We have more concrete information about how male Vikings styled their hair than we do about women's fashion. According to the Encyclopedia of Hair, men typically wore beards and kept their hair relatively long. Sometimes, they even colored or bleached their hair with compounds like lye, gathered from the ashes of a fire. Some were well-known for their hair, as evidenced by names of figures like Harald Fairhair and Sweyn Forkbeard.

The National Museum of Denmark notes that the "reverse mullet" was one of the more popular male styles. This "Danish fashion," as some Anglo-Saxon writers called it, dictated that men keep the hair on the top of the head long, while closely cropping the hair at the back, similar to what Ragnar and others sport on Vikings.

Viking women had a lot of power

Compared to women from other societies of the time, Viking women had much freedom. Like the character of Lagertha, they ran their own affairs, from conducting business on their own to initiating divorces when a relationship had gone belly-up.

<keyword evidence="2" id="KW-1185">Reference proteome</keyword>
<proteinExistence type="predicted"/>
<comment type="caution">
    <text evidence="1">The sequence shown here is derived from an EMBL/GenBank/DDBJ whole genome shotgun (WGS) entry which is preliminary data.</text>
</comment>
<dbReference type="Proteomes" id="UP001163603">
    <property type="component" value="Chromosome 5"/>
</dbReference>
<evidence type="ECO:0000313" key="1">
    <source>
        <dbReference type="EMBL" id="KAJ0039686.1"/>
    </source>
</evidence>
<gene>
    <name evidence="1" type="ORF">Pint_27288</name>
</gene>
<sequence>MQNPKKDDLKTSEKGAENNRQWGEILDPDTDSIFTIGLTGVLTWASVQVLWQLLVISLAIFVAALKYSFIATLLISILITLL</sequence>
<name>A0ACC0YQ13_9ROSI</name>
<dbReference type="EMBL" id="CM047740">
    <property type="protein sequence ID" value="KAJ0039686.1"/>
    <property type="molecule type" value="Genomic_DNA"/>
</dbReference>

While there were Viking warrior women, says History Extra, most Norse lived in a gendered world. Women were expected to govern the household, acting as hosts, cooks, storytellers, and business owners. They managed whatever the family produced, like livestock or textiles, and took charge of the family's financial well-being. Women were also tasked with raising children.

That role was nothing to dismiss. According to History, proper household management was vital, especially during the intense Scandinavian winters and on frontiers like settlements on Iceland and remote Greenland. That sort of power lent itself to real legal and financial independence. Norse women could legally own property, for instance. They could also initiate divorces, as when Lagertha divorces from Ragnar in season two of Vikings. She then had a right to her share of the former couple's property, as well as the value of her marriage payment, or dowry.

Women weren't necessarily restricted to the homestead. As per the National Museum of Denmark, women could act as seeresses, who played an important religious role in pre-Christian Norse society. Queens and other nobles probably enjoyed even greater status, as indicated by the women found buried among fine grave goods and a huge ship in Oseberg, Norway.